Quick Qatsup

Is it spelled ketchup? Or catsup? Or maybe we should really confuse people and roll with qatsup!

Qatsup is a fun and easy food to spoof: A little fruit, a little vinegar, some flavor notes, and before long you’re deep into the alchemical mysteries of umami. It’s also an easy project to go crazy with, building funkier fruit mixtures and wilder spice combos, steaming up the kitchen late into the night.

This is qatsup for when you need something super-quick. Most everything is off the shelf from most any supermarket, with the possible exception of the sherry vinegar and the tamarind. If you can’t find sherry vinegar, apple cider or red wine vinegar should do fine; sherry cooking wine also works. The tamarind you’ll probably find it in the ethnic aisle of your grocer; it’s used in many cuisines. If you can’t find it there, any Asian or Mexican grocery should have it. And if you aren’t fortunate enough to live near one of those, rehydrate 1/4 cup of raisins or currants and add another 1/4 cup of cranberries.

If you have a little time to plan ahead, add the water to the dried fruit to begin rehydration and reducing cooking time.


  • 2 cups unflavored applesauce (the fewer ingredients, the better)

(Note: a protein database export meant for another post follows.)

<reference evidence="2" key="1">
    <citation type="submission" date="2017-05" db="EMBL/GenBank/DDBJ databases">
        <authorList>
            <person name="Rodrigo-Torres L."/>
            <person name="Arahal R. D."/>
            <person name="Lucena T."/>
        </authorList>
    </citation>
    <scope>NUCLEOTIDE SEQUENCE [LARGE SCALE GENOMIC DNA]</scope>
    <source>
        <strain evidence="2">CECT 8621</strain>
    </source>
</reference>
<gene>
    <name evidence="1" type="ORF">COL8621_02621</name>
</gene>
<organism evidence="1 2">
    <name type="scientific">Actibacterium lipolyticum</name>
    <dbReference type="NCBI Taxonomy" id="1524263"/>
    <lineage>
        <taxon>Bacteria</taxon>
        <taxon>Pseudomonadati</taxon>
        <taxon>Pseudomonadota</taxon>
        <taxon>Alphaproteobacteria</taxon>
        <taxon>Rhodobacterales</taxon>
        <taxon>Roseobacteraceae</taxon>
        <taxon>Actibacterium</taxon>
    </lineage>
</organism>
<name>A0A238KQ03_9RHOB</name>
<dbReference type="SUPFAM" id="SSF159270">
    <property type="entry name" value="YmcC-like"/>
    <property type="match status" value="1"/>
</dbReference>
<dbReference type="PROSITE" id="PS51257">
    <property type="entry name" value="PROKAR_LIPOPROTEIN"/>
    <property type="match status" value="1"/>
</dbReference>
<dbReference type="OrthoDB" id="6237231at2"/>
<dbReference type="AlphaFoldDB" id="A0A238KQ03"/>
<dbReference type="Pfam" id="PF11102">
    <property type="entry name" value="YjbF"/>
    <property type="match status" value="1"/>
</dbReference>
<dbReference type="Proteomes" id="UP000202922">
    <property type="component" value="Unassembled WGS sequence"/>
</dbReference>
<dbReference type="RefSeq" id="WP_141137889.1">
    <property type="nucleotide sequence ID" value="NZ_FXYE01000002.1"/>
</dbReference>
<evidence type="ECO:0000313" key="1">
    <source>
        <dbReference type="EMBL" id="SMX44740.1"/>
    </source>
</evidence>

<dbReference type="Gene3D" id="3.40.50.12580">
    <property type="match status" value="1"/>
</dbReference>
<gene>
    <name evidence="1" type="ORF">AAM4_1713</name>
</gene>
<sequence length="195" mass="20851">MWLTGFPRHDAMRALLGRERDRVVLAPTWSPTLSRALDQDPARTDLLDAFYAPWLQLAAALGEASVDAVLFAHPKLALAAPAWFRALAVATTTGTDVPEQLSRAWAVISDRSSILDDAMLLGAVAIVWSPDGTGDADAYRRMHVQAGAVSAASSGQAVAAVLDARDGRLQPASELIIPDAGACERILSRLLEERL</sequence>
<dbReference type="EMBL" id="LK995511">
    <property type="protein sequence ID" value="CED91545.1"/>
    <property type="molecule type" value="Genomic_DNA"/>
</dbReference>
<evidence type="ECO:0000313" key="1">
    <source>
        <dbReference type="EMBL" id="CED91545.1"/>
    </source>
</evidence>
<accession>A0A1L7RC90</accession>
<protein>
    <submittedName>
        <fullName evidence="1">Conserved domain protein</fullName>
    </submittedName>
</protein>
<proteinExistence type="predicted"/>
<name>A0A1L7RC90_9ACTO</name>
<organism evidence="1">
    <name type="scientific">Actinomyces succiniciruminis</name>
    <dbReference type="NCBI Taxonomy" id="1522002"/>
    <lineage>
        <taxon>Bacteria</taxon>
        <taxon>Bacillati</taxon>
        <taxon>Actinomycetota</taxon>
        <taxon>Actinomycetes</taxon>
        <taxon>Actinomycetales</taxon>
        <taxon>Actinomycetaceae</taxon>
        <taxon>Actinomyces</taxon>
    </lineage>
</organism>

• 1 cup tamarind concentrate
  • 1/2 cup water
  • 1/3 cup sherry vinegar
  • 1/3 cup red wine vinegar
  • 1/3 cup brown sugar
  • 2 oz dried cranberries (that’s a scant 1/2 cup)
  • 1/2 pound onion, chopped fine (around 1 1/2 cups)
  • 1 tsp pepper
  • 1 tsp ginger
  • 2 tsp garlic
  • 1 tsp allspice
  • 1/2 tsp mace
  • 1/8 teaspoon cinnamon
  • 1/8 teaspoon clove
  • 2 tsp salt


1Combine all ingredients in a heavy pot and bring to heat. Let it simmer until the cranberries and onions are falling-apart soft.

2Remove from heat and allow to cool, then run through a blender, food processor, or food mill until smooth. You can streamline this process by straining the excess liquid out and only processing the chunky bits. CAUTION: very hot liquid in a blender or food processor can expand explosively.

3If canning, return to heat and proceed as your great grandmother might have. Otherwise, store in the fridge, where it should last several months.


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